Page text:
Now that I have your attention...
Everyone is going to die. Hopefully for you, me, and everyone else, death will come later rather than sooner, however, everyday I get to review reports of people who have died--everyone from the elderly who die of natural causes to the teenagers who were full of life just prior to the car accident/drug overdose/freak unexpected medical incident that rapidly took their life. In most cases death is sad and traumatic for surviving loved ones, and it for this specific reason that it is extremely important for everyone, no matter how old or young you are, to get your financial house in order now, before it is too late.
I have seen more than enough cases of family members fighting like hyenas over an estate because there was no Will and only vaguely remembered promises made by the deceased loved one, more than enough cases of the primary wage earner thinking they would save money by not buying life insurance only to die unexpectedly and leave the family destitute, and more than enough cases of people who have waged more-than-long-enough battles with incurable diseases left on life support because there were no advanced medical directives.
The way to protect your family when you die, is to start with the basics. Here's nine things you need to get organized straight away so that if the worst should happen, your loved ones will be taken care of:
- Have a Will which has been legally created, notarized, and is in compliance with state laws. We update our wills about every five years or so as things change (ie: the kids moved out, we buy or sell a business, we buy or sell a property, etc).
- Have a Living Will to make your wishes known in the event that you are unable to do this (in my case, I made it very specific that if I am on life support, I want the plug PULLED as quickly as possible. I did this knowing that my hubby, loving as he is, would never even consider making such a decision).
- Have a Medical Power of Attorney that will give someone you trust the ability to make medical decisions on your behalf in the event you are unable to.
- Keep a list of financial information in a safe location that your attorney/executor/trusted friend or relative will be able to access in the event of your death. This list should include information on your investments, bank accounts, property, debts, etc. so that the people you left behind will be able to sort out your financial situation if you are not there to help them. Be sure to include with this list other important documents such as birth certificates, marriage certificates, property deeds, military DD214, etc.
- Have life insurance. The amount you need depends on what kind of financial responsibilities you have. For example, if you are a single person with no dependants, you may only want enough insurance to cover your death expenses (funeral, burial, etc) and clear up your debts, whereas if you are the sole wage earner with a wife and five kids, you will need a significantly larger amount of insurance to cover the family's expenses for a number of years into the future.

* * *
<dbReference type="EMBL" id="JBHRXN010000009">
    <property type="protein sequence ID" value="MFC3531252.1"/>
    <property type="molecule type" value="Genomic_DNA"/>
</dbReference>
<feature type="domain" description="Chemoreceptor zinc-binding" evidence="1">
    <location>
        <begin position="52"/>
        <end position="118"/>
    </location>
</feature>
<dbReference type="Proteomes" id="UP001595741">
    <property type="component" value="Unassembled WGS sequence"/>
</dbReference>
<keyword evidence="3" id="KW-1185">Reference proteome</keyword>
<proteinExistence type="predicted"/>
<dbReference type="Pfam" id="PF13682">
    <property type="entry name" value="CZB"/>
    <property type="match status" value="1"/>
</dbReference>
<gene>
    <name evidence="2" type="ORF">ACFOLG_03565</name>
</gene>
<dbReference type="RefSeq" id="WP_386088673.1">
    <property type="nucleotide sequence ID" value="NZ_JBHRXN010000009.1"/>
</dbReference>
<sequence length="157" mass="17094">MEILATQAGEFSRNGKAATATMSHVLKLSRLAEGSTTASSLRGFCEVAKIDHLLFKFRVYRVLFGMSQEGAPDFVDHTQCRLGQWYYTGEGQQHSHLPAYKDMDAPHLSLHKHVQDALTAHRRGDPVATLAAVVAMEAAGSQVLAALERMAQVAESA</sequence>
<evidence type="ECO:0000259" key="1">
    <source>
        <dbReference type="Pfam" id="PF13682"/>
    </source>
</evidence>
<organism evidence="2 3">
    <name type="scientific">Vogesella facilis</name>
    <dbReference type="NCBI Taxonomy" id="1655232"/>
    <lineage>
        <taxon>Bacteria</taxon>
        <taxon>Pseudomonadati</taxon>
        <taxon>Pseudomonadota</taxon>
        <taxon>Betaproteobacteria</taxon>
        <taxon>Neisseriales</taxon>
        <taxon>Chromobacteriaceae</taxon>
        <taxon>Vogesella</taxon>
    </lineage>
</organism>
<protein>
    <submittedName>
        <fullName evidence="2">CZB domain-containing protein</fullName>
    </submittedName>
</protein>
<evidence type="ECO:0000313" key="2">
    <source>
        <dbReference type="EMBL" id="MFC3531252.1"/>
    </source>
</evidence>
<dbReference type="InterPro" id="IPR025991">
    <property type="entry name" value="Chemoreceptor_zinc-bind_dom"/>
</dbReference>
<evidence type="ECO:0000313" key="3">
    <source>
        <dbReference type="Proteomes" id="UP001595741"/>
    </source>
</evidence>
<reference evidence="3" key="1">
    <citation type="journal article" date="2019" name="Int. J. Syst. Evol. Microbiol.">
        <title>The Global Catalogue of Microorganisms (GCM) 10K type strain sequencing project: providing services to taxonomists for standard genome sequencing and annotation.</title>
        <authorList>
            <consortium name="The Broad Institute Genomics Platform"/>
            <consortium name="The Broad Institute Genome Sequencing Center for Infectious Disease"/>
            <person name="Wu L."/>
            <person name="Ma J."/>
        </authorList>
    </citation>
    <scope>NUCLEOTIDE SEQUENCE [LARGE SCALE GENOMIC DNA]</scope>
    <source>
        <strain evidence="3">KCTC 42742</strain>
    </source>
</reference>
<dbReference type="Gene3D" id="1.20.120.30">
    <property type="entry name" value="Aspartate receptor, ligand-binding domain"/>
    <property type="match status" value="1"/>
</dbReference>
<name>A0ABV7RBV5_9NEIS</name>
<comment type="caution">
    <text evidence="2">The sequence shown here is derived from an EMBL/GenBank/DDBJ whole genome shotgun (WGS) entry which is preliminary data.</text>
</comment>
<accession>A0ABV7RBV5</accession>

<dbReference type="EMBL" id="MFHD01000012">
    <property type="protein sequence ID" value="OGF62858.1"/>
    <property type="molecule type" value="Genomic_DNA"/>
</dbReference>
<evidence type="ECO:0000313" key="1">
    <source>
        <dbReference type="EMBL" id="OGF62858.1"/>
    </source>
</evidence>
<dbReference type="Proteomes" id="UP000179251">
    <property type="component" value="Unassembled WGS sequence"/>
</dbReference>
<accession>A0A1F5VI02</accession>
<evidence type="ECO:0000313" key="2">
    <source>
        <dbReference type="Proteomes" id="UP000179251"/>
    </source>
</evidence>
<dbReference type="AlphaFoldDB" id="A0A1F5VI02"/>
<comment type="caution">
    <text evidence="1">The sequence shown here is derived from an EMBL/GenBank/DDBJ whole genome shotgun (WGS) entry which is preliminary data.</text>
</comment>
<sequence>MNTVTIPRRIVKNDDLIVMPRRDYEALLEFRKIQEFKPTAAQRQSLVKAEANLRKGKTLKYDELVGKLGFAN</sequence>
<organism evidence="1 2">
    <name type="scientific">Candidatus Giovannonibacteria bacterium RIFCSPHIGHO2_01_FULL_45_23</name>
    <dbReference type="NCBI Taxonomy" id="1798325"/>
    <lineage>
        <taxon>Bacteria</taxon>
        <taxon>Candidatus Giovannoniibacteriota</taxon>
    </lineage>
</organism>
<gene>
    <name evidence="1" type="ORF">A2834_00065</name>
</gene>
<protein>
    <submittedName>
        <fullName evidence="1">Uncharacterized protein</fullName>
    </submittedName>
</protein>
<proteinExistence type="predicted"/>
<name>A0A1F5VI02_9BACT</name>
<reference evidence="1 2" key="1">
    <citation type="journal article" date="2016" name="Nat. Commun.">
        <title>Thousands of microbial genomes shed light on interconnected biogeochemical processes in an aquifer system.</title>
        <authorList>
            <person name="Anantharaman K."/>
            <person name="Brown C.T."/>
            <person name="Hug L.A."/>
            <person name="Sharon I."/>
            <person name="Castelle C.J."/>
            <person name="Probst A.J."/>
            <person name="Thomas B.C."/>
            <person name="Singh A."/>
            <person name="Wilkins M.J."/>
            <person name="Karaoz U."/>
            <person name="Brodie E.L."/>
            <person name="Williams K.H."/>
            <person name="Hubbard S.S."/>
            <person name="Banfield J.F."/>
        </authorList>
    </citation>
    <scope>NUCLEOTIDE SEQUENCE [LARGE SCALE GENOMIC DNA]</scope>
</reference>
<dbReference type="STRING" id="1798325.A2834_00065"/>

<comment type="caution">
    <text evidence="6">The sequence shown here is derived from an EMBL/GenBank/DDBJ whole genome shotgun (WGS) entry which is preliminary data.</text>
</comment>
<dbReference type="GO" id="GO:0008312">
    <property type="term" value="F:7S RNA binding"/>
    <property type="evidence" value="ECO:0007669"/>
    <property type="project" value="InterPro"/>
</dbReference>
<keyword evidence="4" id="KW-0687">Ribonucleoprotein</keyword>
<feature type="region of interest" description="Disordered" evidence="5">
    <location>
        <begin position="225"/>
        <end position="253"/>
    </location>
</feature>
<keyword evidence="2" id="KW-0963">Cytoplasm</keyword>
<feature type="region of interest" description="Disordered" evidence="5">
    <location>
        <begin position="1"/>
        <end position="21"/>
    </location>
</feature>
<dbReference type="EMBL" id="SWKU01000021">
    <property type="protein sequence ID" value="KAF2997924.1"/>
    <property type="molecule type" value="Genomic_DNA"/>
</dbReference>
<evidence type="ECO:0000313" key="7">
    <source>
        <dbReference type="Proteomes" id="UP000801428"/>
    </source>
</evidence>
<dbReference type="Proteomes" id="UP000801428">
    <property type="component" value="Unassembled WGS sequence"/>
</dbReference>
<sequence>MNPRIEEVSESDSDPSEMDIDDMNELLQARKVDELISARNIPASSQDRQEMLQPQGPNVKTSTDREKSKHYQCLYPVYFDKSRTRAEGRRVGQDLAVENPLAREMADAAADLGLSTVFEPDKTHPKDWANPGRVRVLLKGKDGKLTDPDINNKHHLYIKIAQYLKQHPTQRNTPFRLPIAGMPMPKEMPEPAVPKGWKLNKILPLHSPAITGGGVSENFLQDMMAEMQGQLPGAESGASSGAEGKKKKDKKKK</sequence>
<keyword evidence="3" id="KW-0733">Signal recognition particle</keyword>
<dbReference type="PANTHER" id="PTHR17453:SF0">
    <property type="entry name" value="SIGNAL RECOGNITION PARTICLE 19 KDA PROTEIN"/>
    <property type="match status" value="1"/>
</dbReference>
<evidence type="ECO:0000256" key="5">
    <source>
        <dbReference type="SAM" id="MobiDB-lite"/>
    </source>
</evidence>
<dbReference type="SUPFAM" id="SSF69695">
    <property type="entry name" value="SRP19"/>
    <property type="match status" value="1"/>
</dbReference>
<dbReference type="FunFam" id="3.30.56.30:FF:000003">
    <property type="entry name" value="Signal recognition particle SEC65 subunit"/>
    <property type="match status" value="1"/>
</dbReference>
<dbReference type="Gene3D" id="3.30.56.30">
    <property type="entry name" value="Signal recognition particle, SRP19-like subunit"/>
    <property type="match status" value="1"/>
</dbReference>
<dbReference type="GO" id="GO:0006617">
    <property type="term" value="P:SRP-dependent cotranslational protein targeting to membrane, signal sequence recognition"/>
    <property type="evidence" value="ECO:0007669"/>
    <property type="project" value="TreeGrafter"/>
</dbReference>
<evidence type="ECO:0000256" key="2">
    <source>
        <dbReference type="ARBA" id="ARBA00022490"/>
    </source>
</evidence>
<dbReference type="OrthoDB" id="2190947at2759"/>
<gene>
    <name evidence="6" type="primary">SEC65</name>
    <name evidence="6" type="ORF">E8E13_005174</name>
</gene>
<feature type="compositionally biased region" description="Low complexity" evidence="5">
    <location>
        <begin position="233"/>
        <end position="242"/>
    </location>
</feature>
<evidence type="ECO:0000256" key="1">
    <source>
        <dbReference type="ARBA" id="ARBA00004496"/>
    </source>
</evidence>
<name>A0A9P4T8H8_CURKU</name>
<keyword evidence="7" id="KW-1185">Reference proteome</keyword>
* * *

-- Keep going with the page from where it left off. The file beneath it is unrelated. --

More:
- Have information in writing in regards to what you want to happen to you after death. Do you want to be buried? Cremated? Do you want a wake? Last rites? What are your religious preferences? The most organized lady I know was an elderly neighbor who had everything planned, and paid for, before she died. She had already set up the funeral and burial and all that her friends and few remaining relatives had to do was show up to the memorial service.
- Be debt free. One of the best ways to help your family after you die is to not leave them a pile of debt. It is hard enough dealing with creditors on a good day but when you are dealing with creditors and grieving at the same time it can be completely overwhelming. If you are debt free (hopefully including the house) that is one less problem you leave your loved ones.
- Leave a letter to be delivered to your loved one(s) after your death. Your attorney can hold on to this for you or you can keep it in your safe deposit box. The letter should include what you would personally like to say to them as well as other private information you want to share such as internet passwords, information about your online accounts (what do you want to happen to your websites and FaceBook account?), and anything else you don't want to leave unsaid.
- Get rid of stuff now (or securely hide it in a way that it will disappear when you die) that you don't want your family members to see after you die. Pictures of your new girlfriend? Not a good thing for a grieving wife to find. Evidence of other things you wouldn't be proud of sharing with the world? Do you really need to keep mementos?
Preparing for death is never easy or fun, but it can be such a better experience if you do this while you are still alive and healthy as opposed to leaving it to your grieving family members after you die.